In our view, Livingston has five challenges to address:
BTs recovery from the abyss peaked in quarter three (Q3) two years ago with growth year-on-year of eight percent. The corresponding figure was five percent twelve months ago, and one percent in the results announced in February this year. Any growth for what is a fixed-only business is highly credit worthy, and yet the feeling is BT should have done better. Ian's challenge is to repeat the success he has had in turning around BT Retail across the Group.
Customers and services
BT needs to evolve its portfolio to suit its customers, not technology. For example, the younger generation of students are compulsive communicators, which is good news for the industry. This generation use a mix of direct - voice, email, Instant Messaging and texts - indirect - such as social networking sites, on-line message boards, Second Life - means to communicate.
BT needs to provide these new workers with the direct and indirect communications services they need as they enter the workplace.
Central to achieving a greater understanding of customer needs is marketing. BT needs to ensure that its brand is spontaneously linked to the communications services it provides to the market segments (both decision makers and users) that matter most to it. Livingston needs to bring customers and marketing more to the fore in BT.
Networks and technology
BT needs to refresh its 21st Century Network (21CN) story and address the issue of fibre in the access network.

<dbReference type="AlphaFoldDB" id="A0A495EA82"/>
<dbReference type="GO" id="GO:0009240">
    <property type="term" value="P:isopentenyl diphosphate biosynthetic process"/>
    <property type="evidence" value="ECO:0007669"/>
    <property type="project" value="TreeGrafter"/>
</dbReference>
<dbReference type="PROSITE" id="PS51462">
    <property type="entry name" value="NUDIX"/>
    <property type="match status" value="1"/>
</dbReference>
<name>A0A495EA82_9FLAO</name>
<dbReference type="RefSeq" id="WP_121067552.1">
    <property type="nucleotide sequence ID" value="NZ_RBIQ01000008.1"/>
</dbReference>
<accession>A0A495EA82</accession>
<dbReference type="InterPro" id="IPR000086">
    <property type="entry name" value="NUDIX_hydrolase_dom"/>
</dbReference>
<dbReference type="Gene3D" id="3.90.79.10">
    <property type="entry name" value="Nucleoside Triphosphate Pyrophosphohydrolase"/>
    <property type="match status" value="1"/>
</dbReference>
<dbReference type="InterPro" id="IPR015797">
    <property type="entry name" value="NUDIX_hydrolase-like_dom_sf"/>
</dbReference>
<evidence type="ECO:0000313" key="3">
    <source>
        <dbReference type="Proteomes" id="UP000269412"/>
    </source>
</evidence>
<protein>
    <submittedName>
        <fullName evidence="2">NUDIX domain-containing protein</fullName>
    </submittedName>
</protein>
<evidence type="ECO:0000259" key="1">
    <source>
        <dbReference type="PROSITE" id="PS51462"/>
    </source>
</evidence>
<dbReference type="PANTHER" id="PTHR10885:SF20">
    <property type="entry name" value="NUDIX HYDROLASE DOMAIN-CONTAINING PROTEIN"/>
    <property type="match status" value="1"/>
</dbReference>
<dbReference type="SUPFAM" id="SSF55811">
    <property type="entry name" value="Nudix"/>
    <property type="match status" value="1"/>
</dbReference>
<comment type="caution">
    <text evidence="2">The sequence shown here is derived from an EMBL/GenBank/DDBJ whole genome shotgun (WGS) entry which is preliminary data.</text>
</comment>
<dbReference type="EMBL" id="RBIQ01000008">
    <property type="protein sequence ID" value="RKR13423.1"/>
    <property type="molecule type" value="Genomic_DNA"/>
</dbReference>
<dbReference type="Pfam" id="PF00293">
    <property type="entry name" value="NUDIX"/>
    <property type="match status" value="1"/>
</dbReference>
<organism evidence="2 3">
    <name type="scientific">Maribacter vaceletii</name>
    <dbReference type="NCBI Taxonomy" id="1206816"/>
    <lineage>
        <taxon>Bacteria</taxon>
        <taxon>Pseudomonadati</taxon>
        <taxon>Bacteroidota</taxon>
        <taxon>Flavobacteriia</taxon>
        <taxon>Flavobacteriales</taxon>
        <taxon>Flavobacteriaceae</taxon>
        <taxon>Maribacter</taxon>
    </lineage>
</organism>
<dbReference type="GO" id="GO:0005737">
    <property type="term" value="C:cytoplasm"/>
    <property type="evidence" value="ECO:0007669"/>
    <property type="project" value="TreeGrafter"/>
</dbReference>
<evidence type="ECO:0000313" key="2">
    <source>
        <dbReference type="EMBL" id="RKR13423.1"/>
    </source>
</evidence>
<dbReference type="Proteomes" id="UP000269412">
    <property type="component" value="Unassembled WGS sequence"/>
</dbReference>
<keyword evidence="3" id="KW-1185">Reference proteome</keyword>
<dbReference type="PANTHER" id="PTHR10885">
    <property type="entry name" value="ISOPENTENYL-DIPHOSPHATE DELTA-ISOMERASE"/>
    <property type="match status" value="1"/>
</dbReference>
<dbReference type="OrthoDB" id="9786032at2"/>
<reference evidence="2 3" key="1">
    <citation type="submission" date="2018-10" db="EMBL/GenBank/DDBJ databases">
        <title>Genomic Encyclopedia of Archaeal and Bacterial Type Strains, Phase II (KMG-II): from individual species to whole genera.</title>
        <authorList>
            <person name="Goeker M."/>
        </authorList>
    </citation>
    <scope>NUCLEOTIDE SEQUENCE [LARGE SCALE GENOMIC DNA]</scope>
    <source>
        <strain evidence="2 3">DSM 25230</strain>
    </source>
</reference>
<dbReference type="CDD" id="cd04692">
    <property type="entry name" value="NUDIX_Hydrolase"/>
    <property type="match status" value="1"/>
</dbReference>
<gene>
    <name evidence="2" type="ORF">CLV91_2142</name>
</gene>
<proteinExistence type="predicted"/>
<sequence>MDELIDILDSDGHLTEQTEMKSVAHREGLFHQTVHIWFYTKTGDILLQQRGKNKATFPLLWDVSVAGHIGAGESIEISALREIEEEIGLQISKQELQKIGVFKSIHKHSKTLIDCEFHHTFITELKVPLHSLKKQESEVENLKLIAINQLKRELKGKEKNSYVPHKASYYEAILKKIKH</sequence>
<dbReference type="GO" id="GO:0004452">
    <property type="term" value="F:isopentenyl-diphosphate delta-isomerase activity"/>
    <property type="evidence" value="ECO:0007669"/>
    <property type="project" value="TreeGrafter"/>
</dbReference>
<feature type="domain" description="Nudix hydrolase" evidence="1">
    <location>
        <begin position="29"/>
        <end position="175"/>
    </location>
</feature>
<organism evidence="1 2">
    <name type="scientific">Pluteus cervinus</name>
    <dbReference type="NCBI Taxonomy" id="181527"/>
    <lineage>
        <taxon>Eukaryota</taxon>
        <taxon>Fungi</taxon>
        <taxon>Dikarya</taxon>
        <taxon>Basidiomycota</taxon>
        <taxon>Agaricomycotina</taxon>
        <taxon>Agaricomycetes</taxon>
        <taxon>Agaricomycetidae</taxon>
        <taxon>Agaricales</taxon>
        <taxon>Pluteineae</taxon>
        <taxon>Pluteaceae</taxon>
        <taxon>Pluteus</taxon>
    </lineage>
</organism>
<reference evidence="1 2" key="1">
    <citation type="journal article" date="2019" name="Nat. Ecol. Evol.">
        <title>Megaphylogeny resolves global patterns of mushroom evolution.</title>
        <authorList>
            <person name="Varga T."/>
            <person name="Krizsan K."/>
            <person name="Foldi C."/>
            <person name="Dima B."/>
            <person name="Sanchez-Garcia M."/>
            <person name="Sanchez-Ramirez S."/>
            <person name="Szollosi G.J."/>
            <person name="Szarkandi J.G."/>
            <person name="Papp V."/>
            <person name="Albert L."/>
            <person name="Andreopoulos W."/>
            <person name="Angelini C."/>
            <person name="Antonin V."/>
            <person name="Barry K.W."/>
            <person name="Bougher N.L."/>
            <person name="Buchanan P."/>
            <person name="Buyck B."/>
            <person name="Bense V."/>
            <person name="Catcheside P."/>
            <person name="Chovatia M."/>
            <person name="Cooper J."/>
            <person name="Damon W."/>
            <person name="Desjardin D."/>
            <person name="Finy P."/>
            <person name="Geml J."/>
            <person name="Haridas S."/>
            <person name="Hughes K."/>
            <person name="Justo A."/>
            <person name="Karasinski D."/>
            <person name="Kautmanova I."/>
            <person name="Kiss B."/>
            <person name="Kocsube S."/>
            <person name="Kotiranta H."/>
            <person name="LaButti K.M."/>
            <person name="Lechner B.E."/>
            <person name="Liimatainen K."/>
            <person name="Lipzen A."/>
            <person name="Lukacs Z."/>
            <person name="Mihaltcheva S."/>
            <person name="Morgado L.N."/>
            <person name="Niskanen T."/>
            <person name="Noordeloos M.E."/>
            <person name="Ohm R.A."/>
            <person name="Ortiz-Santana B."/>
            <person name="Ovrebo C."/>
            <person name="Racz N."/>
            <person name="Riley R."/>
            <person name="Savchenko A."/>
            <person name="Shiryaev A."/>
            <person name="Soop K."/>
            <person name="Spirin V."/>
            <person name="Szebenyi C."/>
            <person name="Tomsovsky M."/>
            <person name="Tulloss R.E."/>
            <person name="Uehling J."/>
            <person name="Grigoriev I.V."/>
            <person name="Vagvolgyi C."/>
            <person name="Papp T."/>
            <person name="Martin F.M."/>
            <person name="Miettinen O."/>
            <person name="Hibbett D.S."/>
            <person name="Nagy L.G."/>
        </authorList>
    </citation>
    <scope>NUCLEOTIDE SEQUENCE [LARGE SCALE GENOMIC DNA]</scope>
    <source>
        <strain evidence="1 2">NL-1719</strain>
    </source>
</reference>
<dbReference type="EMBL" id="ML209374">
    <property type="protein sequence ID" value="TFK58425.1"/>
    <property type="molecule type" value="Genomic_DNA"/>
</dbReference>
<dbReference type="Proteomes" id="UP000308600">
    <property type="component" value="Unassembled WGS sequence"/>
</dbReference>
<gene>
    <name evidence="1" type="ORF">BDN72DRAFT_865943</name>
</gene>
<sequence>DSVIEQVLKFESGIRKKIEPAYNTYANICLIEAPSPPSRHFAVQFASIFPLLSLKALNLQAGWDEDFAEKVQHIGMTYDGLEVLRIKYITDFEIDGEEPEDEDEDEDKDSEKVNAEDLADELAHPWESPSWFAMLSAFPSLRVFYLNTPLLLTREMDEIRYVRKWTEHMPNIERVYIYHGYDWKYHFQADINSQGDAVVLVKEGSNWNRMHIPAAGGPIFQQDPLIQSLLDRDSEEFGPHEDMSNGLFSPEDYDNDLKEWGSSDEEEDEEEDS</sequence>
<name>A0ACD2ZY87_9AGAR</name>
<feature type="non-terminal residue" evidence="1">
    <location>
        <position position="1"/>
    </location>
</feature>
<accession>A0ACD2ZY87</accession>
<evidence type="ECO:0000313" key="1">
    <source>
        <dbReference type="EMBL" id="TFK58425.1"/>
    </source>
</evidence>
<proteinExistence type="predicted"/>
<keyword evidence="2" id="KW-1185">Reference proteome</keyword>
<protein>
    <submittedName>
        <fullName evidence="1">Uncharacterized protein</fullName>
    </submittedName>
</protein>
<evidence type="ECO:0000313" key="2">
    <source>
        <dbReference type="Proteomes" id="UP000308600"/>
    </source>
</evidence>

Livingston was reported in The Sunday Times as laying down a challenge to regulator Ofcom on FTTP (fibre to the premises) and the USO (Universal Service Obligation).
The point is BT feels it should not have to pay the billions it would cost to provide FTTP across the UK, as it is no longer dominant, and the concept of USO is outdated.
Strategy and structure
Ovum believes BT's strategy needed updating. The strategy to defend traditional services, grow the new wave and transform the business through 21CN and IT remains valid, but is now well-worn.
We would like to see its strategy expressed more in terms of customers, services (not products) and customer service.
Last year BT re-organised to create design and operate functions within Andy Green's group operations and strategy division. This includes both the BT network and IT systems. Since Andy left, it has been unclear to us who - other than the CEO - leads this division. Aligning structure to strategy is a popular business school idiom, but it also happens to work. This needs to be sorted out.
People and processes
Communications is a services business, so the service that customers receive is largely dictated by those that deliver it. Ian needs to continue to invest in integrated, automated and rationalised IT systems, but also in the people that are central to making customers happy. Investing in the former should lead to great improvements in efficiency, but one (process) without the other (people) is flawed. As Openreach has shown, investment in people can make a big difference.
Ian inherits a stable ship, but the company needs to kick-on from here. Addressing these challenges will go a long way towards achieving this.
Mike Cansfield is telecoms strategy practice leader with 19 years experience in the industry, responsible for leading Ovum’s research in this area.